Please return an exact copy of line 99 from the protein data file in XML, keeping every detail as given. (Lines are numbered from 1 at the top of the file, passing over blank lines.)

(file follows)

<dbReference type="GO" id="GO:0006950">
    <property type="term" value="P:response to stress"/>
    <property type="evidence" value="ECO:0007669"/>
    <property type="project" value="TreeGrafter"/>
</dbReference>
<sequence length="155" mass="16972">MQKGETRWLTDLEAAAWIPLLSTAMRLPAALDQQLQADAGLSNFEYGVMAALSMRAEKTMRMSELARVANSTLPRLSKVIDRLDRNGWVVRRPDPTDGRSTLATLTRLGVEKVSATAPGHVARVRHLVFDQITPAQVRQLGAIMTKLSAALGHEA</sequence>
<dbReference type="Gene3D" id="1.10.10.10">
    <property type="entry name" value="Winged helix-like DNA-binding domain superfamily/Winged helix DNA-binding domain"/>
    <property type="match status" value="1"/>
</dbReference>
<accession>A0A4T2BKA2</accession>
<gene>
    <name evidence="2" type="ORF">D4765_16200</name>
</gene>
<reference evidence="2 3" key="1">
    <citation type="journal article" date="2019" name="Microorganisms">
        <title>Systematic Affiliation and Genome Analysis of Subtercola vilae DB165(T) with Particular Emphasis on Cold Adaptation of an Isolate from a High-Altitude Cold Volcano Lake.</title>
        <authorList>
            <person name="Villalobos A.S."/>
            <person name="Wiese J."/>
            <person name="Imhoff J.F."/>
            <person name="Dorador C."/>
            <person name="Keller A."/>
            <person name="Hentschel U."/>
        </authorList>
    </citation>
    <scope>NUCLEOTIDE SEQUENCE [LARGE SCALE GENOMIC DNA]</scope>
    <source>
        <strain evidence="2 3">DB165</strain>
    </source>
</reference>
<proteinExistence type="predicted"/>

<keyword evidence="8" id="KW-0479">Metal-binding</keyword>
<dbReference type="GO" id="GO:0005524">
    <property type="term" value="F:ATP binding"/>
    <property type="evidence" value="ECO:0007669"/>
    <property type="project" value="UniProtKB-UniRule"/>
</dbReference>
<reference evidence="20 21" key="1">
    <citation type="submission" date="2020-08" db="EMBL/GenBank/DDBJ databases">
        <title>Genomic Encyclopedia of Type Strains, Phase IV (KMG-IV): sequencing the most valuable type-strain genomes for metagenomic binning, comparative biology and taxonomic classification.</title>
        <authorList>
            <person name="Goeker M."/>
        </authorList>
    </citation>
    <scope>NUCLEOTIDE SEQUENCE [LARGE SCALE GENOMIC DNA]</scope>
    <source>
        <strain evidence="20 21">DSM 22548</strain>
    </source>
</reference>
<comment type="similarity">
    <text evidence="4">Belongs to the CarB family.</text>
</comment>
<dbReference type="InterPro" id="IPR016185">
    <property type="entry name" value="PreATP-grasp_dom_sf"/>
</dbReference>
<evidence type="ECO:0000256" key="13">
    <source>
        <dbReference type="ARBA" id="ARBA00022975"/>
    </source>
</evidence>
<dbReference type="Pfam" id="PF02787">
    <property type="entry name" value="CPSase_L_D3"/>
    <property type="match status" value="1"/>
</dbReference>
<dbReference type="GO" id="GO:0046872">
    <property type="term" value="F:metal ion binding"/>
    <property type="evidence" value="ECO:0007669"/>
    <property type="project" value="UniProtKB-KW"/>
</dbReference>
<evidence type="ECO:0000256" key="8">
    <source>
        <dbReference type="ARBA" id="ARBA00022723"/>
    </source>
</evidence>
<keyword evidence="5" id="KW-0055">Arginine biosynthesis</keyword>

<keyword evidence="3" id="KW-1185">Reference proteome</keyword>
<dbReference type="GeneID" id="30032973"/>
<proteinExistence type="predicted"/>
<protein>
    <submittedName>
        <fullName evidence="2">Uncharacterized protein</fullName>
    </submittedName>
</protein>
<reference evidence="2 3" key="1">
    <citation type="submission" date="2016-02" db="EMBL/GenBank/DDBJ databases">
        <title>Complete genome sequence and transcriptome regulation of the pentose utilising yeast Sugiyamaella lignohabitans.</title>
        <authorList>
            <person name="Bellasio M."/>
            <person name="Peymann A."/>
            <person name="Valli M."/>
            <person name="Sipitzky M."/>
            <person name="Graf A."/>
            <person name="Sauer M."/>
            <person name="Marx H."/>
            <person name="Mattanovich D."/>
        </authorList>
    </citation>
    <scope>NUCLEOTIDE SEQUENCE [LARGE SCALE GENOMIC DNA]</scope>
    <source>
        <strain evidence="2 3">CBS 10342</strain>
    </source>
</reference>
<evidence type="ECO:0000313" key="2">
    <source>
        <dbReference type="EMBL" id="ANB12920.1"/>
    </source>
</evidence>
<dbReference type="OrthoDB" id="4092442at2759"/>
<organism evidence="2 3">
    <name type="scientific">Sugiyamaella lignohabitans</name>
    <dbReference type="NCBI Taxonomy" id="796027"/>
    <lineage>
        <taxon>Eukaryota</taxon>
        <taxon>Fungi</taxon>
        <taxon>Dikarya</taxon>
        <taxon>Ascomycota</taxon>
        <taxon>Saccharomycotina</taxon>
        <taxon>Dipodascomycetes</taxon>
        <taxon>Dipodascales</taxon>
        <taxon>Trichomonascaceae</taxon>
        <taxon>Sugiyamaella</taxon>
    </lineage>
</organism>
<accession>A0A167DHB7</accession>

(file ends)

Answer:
    <scope>NUCLEOTIDE SEQUENCE [LARGE SCALE GENOMIC DNA]</scope>